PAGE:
Special Issue "Geochemical Processes of Karst and Karst Paleoenvironments"

A special issue of Water (ISSN 2073-4441). This special issue belongs to the section "Hydrology".

Deadline for manuscript submissions: closed (31 December 2021) | Viewed by 6938
Meanwhile, We are also glad to welcome selected papers on related topics from International Year of Caves and Karst.

Special Issue Editors

Dr. Slobodan Miko
E-Mail Website
Guest Editor
Croatian Geological Survey, Zagreb, Croatia
Interests: karst soils; environmental geochemistry; paleolimnology; marine sediments; karst paleolandscapes
Special Issues, Collections and Topics in MDPI journals
Dr. Nikolina Ilijanić
E-Mail Website
Guest Editor
Croatian Geological Survey, Zagreb, Croatia
Interests: mineralogy; environmental geochemistry; clay minerals; paleolimnology; soils; marine sediments; Quaternary paleoenvironment

Special Issue Information

Dear Colleagues,

Karst landscapes and karst aquifers, which are composed of a variety of soluble rocks, comprise 20–25% of the ice-free land surface, and nearly 20% of society worldwide relies on karst aquifers for economic, urban, and environmental fresh water. The dissolution of a carbonate rock and the influence on water chemistry are a combination of various geochemical processes of major significance to the origin and evolution of the karst environment. Today, the main driver influencing environmental changes in the karst environment is anthropogenic chemical contamination and climate change. In order to evaluate the impact of these changes on karst systems it is necessary to determine geochemical background levels for delineating between natural and anthropogenic impacts. The geochemistry of natural geological archives, such as soils, sediments, and speleothems, can be used as proxies to estimate the magnitude of human and climate change impacts on water resources today. In this Special Issue, we would like to focus on the study of geochemical processes recorded at various temporal and spatial scales, including water monitoring and changes recorded in geological time frames. We welcome contributions that focus on the inorganic and organic components, as well as isotopes, in all components of existing karst systems and their paleoenvironmental counterparts. Research related to the geochemistry of karst systems in the broadest sense is most welcome.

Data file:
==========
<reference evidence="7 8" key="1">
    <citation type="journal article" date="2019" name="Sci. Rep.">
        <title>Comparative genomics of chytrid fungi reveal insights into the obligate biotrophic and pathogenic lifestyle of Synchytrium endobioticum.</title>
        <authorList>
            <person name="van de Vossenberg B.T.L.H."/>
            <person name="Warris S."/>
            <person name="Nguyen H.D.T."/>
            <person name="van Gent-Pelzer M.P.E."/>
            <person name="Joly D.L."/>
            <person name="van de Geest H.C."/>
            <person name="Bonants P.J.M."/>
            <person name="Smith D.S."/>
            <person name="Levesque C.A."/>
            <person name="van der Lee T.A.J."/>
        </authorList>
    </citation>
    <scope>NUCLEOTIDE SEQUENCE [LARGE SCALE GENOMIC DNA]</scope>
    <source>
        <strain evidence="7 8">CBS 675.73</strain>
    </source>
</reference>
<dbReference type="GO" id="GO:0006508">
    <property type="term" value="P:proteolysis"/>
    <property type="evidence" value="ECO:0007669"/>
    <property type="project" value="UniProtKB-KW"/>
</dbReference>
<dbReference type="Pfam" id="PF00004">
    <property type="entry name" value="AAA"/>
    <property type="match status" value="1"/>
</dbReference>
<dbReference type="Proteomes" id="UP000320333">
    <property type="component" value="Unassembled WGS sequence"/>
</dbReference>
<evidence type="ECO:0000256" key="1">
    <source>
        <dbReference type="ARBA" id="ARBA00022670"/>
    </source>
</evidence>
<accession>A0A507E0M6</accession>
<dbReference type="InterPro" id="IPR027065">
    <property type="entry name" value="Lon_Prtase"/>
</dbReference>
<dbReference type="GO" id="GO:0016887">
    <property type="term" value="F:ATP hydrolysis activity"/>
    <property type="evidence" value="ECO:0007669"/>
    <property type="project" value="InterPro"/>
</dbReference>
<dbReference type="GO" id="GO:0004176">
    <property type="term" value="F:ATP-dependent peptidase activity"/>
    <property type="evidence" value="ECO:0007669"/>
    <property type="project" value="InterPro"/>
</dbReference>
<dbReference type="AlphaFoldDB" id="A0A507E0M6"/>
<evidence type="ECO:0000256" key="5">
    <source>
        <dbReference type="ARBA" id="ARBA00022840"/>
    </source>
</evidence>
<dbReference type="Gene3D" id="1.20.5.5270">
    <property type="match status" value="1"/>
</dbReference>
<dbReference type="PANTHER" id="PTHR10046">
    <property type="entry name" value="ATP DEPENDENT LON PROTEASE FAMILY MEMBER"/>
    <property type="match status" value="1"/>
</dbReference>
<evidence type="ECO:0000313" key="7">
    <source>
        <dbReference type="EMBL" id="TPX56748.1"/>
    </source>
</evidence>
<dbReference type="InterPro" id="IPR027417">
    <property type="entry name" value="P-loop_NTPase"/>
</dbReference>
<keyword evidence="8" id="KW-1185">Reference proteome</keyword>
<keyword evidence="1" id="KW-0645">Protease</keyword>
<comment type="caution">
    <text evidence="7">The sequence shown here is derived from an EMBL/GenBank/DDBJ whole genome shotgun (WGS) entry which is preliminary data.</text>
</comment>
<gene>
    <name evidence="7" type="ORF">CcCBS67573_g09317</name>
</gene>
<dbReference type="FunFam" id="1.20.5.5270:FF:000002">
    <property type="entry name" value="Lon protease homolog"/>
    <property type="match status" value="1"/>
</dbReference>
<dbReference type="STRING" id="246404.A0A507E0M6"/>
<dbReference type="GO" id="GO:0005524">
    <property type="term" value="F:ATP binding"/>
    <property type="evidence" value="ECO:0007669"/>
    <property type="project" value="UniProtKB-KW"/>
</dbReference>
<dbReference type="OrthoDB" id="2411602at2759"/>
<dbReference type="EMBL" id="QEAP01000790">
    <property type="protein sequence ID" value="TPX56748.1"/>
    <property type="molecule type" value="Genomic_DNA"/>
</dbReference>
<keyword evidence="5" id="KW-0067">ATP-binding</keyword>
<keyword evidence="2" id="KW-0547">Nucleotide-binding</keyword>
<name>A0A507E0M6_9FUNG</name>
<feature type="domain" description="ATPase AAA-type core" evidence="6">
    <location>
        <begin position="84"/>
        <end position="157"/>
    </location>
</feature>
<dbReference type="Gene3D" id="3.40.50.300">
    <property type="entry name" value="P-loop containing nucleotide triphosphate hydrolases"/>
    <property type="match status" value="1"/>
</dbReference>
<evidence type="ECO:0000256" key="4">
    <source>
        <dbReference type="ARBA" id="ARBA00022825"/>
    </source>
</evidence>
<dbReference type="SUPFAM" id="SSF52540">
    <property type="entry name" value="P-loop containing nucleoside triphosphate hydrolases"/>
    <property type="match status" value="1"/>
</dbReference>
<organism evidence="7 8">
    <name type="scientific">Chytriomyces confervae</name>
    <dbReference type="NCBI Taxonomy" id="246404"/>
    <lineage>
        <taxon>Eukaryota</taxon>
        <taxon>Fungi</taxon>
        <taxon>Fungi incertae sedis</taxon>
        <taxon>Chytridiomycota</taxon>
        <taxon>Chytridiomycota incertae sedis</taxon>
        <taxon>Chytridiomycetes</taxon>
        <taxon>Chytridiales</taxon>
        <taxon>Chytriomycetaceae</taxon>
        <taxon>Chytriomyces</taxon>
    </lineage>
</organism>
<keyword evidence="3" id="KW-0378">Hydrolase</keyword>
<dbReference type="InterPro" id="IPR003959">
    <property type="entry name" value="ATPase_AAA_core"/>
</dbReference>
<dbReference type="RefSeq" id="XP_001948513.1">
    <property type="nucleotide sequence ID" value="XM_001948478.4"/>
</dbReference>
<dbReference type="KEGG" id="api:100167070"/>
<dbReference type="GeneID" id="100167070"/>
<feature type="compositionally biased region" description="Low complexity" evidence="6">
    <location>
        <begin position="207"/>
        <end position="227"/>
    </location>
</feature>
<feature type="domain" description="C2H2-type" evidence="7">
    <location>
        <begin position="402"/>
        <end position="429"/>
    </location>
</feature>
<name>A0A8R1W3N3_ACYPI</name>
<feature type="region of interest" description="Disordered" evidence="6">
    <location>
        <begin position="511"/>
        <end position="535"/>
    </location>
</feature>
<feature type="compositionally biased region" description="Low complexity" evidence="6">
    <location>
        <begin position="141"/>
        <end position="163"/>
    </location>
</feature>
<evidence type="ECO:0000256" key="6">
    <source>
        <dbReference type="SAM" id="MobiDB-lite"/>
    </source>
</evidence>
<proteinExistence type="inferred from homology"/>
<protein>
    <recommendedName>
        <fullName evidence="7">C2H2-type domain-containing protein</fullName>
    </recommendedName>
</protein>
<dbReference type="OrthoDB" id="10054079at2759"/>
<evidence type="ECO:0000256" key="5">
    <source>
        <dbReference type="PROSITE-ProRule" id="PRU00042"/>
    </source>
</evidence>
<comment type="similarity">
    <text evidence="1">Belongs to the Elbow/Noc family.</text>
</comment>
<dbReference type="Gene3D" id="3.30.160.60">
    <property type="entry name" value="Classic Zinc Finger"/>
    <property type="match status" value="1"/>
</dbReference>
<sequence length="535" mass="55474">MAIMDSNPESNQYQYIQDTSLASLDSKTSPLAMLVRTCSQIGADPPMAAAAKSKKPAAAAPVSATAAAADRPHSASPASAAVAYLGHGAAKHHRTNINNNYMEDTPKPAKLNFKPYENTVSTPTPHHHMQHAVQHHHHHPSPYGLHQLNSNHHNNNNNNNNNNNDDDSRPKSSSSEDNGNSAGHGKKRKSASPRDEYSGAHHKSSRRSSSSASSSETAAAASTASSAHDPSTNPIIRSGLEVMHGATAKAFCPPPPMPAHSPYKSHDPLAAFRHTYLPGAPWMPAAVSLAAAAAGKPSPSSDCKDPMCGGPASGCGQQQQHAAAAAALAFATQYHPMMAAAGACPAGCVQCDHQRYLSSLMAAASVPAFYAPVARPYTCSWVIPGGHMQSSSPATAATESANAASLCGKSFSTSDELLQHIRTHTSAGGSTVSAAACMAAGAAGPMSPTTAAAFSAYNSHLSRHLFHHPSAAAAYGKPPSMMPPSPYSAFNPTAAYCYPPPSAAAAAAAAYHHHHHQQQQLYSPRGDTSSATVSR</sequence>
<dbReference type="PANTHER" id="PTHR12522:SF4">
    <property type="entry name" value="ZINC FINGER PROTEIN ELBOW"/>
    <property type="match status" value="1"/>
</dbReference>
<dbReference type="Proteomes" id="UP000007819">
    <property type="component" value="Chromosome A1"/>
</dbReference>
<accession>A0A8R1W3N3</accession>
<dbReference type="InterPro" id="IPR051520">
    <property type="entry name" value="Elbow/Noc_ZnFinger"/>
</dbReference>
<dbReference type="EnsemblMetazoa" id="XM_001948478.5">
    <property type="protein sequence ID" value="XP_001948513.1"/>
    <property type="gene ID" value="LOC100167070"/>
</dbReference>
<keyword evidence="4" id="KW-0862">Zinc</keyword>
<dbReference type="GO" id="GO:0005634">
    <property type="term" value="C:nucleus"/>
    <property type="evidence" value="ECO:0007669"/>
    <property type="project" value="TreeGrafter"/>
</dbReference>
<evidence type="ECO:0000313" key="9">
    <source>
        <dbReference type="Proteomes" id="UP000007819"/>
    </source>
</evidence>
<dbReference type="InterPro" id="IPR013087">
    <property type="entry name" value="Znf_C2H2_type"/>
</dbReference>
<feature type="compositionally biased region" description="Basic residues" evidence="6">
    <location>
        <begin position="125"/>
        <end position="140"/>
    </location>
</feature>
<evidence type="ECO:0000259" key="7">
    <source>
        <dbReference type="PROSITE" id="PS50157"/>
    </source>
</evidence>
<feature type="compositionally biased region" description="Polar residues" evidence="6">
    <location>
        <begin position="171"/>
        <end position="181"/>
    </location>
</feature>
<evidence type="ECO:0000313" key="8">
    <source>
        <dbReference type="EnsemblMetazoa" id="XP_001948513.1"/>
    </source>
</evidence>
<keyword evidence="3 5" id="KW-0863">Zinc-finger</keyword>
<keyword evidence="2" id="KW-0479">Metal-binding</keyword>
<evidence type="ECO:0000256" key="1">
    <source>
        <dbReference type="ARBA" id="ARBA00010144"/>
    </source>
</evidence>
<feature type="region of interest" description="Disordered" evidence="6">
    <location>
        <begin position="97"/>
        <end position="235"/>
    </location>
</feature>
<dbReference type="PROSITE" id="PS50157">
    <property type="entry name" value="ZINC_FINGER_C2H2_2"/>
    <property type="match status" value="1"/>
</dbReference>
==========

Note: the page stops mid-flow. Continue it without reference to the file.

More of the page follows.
Dr. Slobodan Miko
Dr. Nikolina Ilijanić
Guest Editors

Manuscript Submission Information

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Keywords

  • karst landscapes
  • karst aquifers
  • rock–water interactions
  • karst soils
  • trace elements
  • emerging contaminants
  • biogeochemistry
  • soil and water contamination
  • lake sedimentary records
  • speleothem records
  • cave sediments
  • paleohydrology
  • stable isotopes.

Published Papers (4 papers)

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Editorial

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Editorial
An Introduction to the Special Issue “Geochemical Processes of Karst and Karst Paleoenvironments” as Part of the International Year of Caves and Karst
Water 2022, 14(1), 91; https://doi.org/10.3390/w14010091 - 04 Jan 2022
Viewed by 733
Abstract
About 15 [...] Full article
(This article belongs to the Special Issue Geochemical Processes of Karst and Karst Paleoenvironments)

Research

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Article